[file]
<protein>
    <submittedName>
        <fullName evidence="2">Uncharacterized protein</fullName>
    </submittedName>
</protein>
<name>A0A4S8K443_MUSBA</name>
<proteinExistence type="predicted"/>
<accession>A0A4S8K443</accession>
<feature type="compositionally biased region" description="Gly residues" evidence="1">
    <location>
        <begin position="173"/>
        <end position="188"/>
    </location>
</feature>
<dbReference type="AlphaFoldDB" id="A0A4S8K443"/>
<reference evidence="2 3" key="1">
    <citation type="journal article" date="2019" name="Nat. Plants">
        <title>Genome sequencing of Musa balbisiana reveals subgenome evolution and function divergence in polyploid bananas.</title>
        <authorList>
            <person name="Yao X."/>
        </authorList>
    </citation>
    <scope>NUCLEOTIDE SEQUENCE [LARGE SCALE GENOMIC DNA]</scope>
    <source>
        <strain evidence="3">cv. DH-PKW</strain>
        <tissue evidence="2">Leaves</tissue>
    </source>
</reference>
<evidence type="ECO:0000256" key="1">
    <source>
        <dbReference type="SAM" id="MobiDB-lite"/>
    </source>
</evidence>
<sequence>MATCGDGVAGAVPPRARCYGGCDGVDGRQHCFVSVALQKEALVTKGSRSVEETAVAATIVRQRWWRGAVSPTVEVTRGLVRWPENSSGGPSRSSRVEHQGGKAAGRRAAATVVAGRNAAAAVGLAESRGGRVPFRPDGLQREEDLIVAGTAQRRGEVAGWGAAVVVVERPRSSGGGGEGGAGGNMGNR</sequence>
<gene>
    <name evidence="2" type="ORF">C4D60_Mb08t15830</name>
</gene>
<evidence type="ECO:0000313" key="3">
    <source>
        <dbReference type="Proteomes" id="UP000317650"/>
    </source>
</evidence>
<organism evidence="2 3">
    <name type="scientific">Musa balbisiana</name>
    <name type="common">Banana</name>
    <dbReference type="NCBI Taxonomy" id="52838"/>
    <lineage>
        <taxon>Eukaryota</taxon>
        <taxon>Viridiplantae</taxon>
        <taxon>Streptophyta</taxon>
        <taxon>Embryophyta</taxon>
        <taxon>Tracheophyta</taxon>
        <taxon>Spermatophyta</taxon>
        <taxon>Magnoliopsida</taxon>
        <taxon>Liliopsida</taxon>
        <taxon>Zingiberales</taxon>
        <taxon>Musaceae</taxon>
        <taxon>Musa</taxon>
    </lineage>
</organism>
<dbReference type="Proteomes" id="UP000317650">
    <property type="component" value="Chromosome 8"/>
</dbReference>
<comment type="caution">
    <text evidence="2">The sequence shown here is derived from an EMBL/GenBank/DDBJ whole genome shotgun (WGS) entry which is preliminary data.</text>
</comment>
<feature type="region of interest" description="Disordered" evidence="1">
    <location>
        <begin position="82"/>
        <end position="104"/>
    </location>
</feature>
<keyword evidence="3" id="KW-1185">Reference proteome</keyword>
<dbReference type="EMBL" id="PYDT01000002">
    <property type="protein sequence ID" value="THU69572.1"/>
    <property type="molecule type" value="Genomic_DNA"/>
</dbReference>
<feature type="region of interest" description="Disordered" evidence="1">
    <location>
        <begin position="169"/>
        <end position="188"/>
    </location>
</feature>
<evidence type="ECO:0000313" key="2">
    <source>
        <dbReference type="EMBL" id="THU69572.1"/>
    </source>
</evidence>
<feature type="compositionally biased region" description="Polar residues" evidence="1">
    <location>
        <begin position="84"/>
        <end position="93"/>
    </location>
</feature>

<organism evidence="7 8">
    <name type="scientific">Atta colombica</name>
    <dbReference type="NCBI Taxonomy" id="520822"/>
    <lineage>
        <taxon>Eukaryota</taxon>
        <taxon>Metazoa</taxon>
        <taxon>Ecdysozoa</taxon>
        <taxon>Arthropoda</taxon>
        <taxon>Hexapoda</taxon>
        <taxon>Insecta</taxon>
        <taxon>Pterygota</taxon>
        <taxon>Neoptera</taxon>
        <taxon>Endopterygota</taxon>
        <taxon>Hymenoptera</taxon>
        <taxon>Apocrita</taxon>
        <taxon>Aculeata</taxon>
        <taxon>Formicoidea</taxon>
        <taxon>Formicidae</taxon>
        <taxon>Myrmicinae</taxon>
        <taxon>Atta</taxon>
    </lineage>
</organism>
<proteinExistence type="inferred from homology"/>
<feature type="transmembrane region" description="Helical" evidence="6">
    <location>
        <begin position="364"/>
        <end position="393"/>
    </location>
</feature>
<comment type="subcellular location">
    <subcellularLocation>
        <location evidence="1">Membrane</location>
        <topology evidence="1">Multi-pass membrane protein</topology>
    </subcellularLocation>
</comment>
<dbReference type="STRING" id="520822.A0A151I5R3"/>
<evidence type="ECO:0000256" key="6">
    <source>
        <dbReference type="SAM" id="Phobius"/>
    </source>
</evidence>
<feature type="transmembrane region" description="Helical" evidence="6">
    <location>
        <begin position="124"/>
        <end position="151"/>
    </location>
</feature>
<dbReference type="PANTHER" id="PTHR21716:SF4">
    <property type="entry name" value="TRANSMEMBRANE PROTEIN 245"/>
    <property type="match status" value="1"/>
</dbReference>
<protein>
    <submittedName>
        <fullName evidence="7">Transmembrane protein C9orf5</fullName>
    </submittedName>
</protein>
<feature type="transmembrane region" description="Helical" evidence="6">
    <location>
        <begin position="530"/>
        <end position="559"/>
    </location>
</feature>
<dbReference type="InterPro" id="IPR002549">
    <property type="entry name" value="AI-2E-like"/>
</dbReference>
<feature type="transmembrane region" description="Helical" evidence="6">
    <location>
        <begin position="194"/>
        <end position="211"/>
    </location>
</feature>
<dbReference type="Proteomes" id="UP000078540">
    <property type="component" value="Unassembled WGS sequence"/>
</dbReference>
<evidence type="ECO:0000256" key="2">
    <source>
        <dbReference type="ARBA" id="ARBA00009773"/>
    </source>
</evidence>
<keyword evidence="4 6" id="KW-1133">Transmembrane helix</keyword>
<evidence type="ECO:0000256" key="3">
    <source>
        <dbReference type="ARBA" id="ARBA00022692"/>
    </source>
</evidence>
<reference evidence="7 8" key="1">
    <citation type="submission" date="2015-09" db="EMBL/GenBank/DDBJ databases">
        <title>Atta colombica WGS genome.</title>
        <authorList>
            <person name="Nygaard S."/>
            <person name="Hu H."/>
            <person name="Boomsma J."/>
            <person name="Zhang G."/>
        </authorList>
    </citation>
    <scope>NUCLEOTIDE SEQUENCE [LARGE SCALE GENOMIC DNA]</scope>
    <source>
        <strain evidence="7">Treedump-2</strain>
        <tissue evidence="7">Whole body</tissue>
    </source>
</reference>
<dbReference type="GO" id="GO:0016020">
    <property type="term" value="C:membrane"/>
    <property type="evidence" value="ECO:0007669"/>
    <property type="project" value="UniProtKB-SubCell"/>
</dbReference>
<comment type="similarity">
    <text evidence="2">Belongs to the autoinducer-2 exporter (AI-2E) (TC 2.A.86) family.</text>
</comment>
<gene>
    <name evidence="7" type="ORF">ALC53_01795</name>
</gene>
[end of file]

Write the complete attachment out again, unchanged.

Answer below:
<protein>
    <submittedName>
        <fullName evidence="2">Uncharacterized protein</fullName>
    </submittedName>
</protein>
<name>A0A4S8K443_MUSBA</name>
<proteinExistence type="predicted"/>
<accession>A0A4S8K443</accession>
<feature type="compositionally biased region" description="Gly residues" evidence="1">
    <location>
        <begin position="173"/>
        <end position="188"/>
    </location>
</feature>
<dbReference type="AlphaFoldDB" id="A0A4S8K443"/>
<reference evidence="2 3" key="1">
    <citation type="journal article" date="2019" name="Nat. Plants">
        <title>Genome sequencing of Musa balbisiana reveals subgenome evolution and function divergence in polyploid bananas.</title>
        <authorList>
            <person name="Yao X."/>
        </authorList>
    </citation>
    <scope>NUCLEOTIDE SEQUENCE [LARGE SCALE GENOMIC DNA]</scope>
    <source>
        <strain evidence="3">cv. DH-PKW</strain>
        <tissue evidence="2">Leaves</tissue>
    </source>
</reference>
<evidence type="ECO:0000256" key="1">
    <source>
        <dbReference type="SAM" id="MobiDB-lite"/>
    </source>
</evidence>
<sequence>MATCGDGVAGAVPPRARCYGGCDGVDGRQHCFVSVALQKEALVTKGSRSVEETAVAATIVRQRWWRGAVSPTVEVTRGLVRWPENSSGGPSRSSRVEHQGGKAAGRRAAATVVAGRNAAAAVGLAESRGGRVPFRPDGLQREEDLIVAGTAQRRGEVAGWGAAVVVVERPRSSGGGGEGGAGGNMGNR</sequence>
<gene>
    <name evidence="2" type="ORF">C4D60_Mb08t15830</name>
</gene>
<evidence type="ECO:0000313" key="3">
    <source>
        <dbReference type="Proteomes" id="UP000317650"/>
    </source>
</evidence>
<organism evidence="2 3">
    <name type="scientific">Musa balbisiana</name>
    <name type="common">Banana</name>
    <dbReference type="NCBI Taxonomy" id="52838"/>
    <lineage>
        <taxon>Eukaryota</taxon>
        <taxon>Viridiplantae</taxon>
        <taxon>Streptophyta</taxon>
        <taxon>Embryophyta</taxon>
        <taxon>Tracheophyta</taxon>
        <taxon>Spermatophyta</taxon>
        <taxon>Magnoliopsida</taxon>
        <taxon>Liliopsida</taxon>
        <taxon>Zingiberales</taxon>
        <taxon>Musaceae</taxon>
        <taxon>Musa</taxon>
    </lineage>
</organism>
<dbReference type="Proteomes" id="UP000317650">
    <property type="component" value="Chromosome 8"/>
</dbReference>
<comment type="caution">
    <text evidence="2">The sequence shown here is derived from an EMBL/GenBank/DDBJ whole genome shotgun (WGS) entry which is preliminary data.</text>
</comment>
<feature type="region of interest" description="Disordered" evidence="1">
    <location>
        <begin position="82"/>
        <end position="104"/>
    </location>
</feature>
<keyword evidence="3" id="KW-1185">Reference proteome</keyword>
<dbReference type="EMBL" id="PYDT01000002">
    <property type="protein sequence ID" value="THU69572.1"/>
    <property type="molecule type" value="Genomic_DNA"/>
</dbReference>
<feature type="region of interest" description="Disordered" evidence="1">
    <location>
        <begin position="169"/>
        <end position="188"/>
    </location>
</feature>
<evidence type="ECO:0000313" key="2">
    <source>
        <dbReference type="EMBL" id="THU69572.1"/>
    </source>
</evidence>
<feature type="compositionally biased region" description="Polar residues" evidence="1">
    <location>
        <begin position="84"/>
        <end position="93"/>
    </location>
</feature>

<organism evidence="7 8">
    <name type="scientific">Atta colombica</name>
    <dbReference type="NCBI Taxonomy" id="520822"/>
    <lineage>
        <taxon>Eukaryota</taxon>
        <taxon>Metazoa</taxon>
        <taxon>Ecdysozoa</taxon>
        <taxon>Arthropoda</taxon>
        <taxon>Hexapoda</taxon>
        <taxon>Insecta</taxon>
        <taxon>Pterygota</taxon>
        <taxon>Neoptera</taxon>
        <taxon>Endopterygota</taxon>
        <taxon>Hymenoptera</taxon>
        <taxon>Apocrita</taxon>
        <taxon>Aculeata</taxon>
        <taxon>Formicoidea</taxon>
        <taxon>Formicidae</taxon>
        <taxon>Myrmicinae</taxon>
        <taxon>Atta</taxon>
    </lineage>
</organism>
<proteinExistence type="inferred from homology"/>
<feature type="transmembrane region" description="Helical" evidence="6">
    <location>
        <begin position="364"/>
        <end position="393"/>
    </location>
</feature>
<comment type="subcellular location">
    <subcellularLocation>
        <location evidence="1">Membrane</location>
        <topology evidence="1">Multi-pass membrane protein</topology>
    </subcellularLocation>
</comment>
<dbReference type="STRING" id="520822.A0A151I5R3"/>
<evidence type="ECO:0000256" key="6">
    <source>
        <dbReference type="SAM" id="Phobius"/>
    </source>
</evidence>
<feature type="transmembrane region" description="Helical" evidence="6">
    <location>
        <begin position="124"/>
        <end position="151"/>
    </location>
</feature>
<dbReference type="PANTHER" id="PTHR21716:SF4">
    <property type="entry name" value="TRANSMEMBRANE PROTEIN 245"/>
    <property type="match status" value="1"/>
</dbReference>
<protein>
    <submittedName>
        <fullName evidence="7">Transmembrane protein C9orf5</fullName>
    </submittedName>
</protein>
<feature type="transmembrane region" description="Helical" evidence="6">
    <location>
        <begin position="530"/>
        <end position="559"/>
    </location>
</feature>
<dbReference type="InterPro" id="IPR002549">
    <property type="entry name" value="AI-2E-like"/>
</dbReference>
<feature type="transmembrane region" description="Helical" evidence="6">
    <location>
        <begin position="194"/>
        <end position="211"/>
    </location>
</feature>
<dbReference type="Proteomes" id="UP000078540">
    <property type="component" value="Unassembled WGS sequence"/>
</dbReference>
<evidence type="ECO:0000256" key="2">
    <source>
        <dbReference type="ARBA" id="ARBA00009773"/>
    </source>
</evidence>
<keyword evidence="4 6" id="KW-1133">Transmembrane helix</keyword>
<evidence type="ECO:0000256" key="3">
    <source>
        <dbReference type="ARBA" id="ARBA00022692"/>
    </source>
</evidence>
<reference evidence="7 8" key="1">
    <citation type="submission" date="2015-09" db="EMBL/GenBank/DDBJ databases">
        <title>Atta colombica WGS genome.</title>
        <authorList>
            <person name="Nygaard S."/>
            <person name="Hu H."/>
            <person name="Boomsma J."/>
            <person name="Zhang G."/>
        </authorList>
    </citation>
    <scope>NUCLEOTIDE SEQUENCE [LARGE SCALE GENOMIC DNA]</scope>
    <source>
        <strain evidence="7">Treedump-2</strain>
        <tissue evidence="7">Whole body</tissue>
    </source>
</reference>
<dbReference type="GO" id="GO:0016020">
    <property type="term" value="C:membrane"/>
    <property type="evidence" value="ECO:0007669"/>
    <property type="project" value="UniProtKB-SubCell"/>
</dbReference>
<comment type="similarity">
    <text evidence="2">Belongs to the autoinducer-2 exporter (AI-2E) (TC 2.A.86) family.</text>
</comment>
<gene>
    <name evidence="7" type="ORF">ALC53_01795</name>
</gene>